We all want our children to grow up strong, healthy and happy and nowhere is this better exemplified than in the field of tooth care. Think of it. We spend hours by the sink night after night coaching our kids on how to brush their teeth correctly, how to floss and the importance of mouthwash. We rigorously check their diets to ensure that they are conducive to dental health as well as overall health. Strong pearly white teeth aren’t just attractive, they’re a key indicator of health and facilitate healthy living by allowing us to properly chew our food.
We promote calcium, we use fluoridated toothpaste and we abhor refined sugars. We consult with a dentist or invisalign expert to ensure that our kids’ teeth grow strong and straight. There’s no denying that our intentions are absolutely on the money, but there are occasions when perfectly well-meaning parents can find themselves doing more harm than good.
Here are some common dental health mistakes that all parents need to avoid…
Encouraging kids to brush too hard
My Mom used to make me scrub my teeth like I was scrubbing the bathroom floor. This is a bad habit that I’ve tried to slip in adult life but even then I find myself spitting blood into the sink every now and then. Vigorous brushing doesn’t clear away more tartar (tartar is the consistency of mashed potato after all), and it can lead to receding gums which not only look unsightly but increase the risk of periodontal disease and increased tooth sensitivity.
It can also contribute to a wearing of the tooth enamel which (as it’s not made of living cells) cannot be repaired when it breaks down.
Encouraging drinking milk
Everybody knows that milk is good for teeth, right? I mean, everybody knows that, right? Wrong! Unless you’re raising a baby calf, your children should not be drinking cow’s milk. The dairy industry may have a great (and aggressive) marketing policy but the simple fact is that drinking cow’s milk can have a range of detrimental effects on your child’s health but particularly bad for teeth especially when consumed after brushing. While milk is technically high in protein and calcium (which are great for healthy teeth and bones), our bodies are not equipped to assimilate it. In fact, cow’s milk is highly acidic leading to wearing of tooth enamel and its lactose is also a large contributor to tooth decay and gum disease.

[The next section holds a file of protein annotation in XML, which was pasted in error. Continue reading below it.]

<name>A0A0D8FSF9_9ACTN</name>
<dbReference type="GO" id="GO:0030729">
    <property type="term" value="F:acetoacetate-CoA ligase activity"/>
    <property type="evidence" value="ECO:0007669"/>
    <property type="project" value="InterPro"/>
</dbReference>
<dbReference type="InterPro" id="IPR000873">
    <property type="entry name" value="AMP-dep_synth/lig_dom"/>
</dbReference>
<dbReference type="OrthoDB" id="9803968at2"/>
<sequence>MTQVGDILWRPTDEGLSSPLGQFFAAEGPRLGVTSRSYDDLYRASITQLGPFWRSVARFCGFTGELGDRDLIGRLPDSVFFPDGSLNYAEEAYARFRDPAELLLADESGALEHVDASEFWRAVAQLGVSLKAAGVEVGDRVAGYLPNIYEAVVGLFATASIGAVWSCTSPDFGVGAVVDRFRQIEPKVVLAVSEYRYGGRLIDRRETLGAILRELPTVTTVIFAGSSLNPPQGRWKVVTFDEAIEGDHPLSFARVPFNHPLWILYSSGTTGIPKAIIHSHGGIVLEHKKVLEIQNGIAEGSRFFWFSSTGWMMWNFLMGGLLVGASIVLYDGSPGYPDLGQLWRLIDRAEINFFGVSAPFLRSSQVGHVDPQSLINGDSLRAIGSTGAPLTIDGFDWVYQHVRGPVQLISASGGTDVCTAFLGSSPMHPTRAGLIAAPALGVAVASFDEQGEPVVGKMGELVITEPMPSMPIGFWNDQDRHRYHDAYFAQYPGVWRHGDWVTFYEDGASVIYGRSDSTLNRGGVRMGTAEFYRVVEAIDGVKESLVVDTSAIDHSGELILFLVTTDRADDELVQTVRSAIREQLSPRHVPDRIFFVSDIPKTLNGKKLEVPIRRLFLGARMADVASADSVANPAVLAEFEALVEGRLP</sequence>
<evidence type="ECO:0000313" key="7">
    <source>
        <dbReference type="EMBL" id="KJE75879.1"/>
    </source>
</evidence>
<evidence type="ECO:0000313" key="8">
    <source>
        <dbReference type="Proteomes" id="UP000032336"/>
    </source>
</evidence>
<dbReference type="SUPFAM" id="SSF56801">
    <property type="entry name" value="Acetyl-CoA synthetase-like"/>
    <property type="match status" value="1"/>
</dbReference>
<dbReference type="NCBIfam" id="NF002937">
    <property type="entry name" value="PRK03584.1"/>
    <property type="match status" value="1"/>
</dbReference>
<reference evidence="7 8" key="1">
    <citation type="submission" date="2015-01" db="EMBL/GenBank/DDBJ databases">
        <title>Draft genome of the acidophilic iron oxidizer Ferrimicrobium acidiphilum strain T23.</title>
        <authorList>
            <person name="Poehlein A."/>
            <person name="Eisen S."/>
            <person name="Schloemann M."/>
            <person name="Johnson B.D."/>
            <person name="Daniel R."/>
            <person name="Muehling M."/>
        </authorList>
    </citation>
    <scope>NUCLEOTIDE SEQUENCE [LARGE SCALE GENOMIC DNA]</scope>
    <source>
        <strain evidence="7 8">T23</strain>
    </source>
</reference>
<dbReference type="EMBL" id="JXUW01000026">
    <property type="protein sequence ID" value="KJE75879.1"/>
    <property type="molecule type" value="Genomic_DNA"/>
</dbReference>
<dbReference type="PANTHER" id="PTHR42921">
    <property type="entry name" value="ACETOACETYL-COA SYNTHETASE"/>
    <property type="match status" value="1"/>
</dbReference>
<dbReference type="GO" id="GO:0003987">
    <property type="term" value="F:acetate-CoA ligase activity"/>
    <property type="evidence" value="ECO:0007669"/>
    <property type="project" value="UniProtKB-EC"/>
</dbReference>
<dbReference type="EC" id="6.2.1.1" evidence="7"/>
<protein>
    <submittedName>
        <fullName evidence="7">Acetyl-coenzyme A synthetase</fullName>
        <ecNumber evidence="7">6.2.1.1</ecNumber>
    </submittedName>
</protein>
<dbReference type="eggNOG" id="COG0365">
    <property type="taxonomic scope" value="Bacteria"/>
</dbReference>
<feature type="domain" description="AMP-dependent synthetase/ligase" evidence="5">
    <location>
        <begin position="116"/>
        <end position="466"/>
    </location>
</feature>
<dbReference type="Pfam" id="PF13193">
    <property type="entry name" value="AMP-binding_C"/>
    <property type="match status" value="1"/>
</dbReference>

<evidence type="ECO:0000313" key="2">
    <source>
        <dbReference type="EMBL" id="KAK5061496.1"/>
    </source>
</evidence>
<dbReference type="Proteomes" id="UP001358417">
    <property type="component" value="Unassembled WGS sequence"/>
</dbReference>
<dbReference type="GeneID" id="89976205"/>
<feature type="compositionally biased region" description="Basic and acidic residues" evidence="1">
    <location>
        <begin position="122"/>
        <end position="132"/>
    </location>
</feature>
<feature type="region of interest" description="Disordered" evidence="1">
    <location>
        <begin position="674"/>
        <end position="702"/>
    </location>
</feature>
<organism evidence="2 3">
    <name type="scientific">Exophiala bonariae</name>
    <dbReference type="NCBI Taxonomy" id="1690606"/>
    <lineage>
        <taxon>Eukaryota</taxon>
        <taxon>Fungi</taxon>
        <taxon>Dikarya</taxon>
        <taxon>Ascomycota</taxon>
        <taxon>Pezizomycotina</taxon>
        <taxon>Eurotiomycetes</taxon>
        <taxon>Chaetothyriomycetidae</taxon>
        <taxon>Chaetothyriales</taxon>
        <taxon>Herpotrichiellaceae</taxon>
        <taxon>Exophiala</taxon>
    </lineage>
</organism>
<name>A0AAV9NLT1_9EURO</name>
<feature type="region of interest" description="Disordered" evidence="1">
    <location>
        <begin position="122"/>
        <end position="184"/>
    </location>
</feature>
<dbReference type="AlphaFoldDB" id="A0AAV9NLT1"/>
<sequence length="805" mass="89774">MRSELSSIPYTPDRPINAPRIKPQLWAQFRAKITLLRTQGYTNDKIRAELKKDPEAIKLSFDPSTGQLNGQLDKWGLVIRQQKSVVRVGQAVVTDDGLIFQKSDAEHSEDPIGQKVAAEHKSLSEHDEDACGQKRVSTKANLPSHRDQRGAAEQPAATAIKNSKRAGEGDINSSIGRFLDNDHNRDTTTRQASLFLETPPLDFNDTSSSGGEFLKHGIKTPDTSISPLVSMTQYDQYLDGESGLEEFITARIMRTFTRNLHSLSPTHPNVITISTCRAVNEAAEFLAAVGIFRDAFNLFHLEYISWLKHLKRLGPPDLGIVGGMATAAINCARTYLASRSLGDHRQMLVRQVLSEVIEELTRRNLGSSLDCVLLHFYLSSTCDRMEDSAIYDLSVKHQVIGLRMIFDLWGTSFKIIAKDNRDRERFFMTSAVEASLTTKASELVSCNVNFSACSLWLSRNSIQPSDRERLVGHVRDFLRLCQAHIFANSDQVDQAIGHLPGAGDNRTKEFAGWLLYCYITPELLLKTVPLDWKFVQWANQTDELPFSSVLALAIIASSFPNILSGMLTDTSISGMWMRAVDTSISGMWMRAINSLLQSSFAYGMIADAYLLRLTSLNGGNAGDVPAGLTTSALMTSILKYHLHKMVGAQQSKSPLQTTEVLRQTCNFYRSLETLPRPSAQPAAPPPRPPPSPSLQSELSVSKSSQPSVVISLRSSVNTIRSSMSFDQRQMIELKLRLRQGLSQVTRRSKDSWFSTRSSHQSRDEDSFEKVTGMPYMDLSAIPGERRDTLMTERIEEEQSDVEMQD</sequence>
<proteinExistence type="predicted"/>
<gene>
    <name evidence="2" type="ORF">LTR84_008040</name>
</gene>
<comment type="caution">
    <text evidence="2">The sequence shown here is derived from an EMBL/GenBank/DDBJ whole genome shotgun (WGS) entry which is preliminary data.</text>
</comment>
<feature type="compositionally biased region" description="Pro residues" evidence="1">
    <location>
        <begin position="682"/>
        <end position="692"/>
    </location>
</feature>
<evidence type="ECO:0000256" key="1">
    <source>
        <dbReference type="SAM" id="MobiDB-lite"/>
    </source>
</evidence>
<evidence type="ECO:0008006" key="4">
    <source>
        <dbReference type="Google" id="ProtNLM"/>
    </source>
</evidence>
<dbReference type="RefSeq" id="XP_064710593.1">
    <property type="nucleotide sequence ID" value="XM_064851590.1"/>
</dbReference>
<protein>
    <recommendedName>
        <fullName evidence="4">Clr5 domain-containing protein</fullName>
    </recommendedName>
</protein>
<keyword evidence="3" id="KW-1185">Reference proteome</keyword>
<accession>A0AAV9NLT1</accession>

Brushing right after eating
It can be tempting to encourage brushing right after eating, while all those potentially troublesome food particles are still in the mouth. The trouble is that many foods (especially spicy foods) are acidic in nature, this acid exposure makes teeth more vulnerable to pressure applied through the toothbrush. For this reason, it’s best to wait half an hour after eating before your child brushes.
Finally, it’s a little known fact that your child can spend too long brushing their teeth. Two minutes is the perfect time. Make sure they spend 30 seconds on each quarter of the mouth and they’ll be absolutely fine.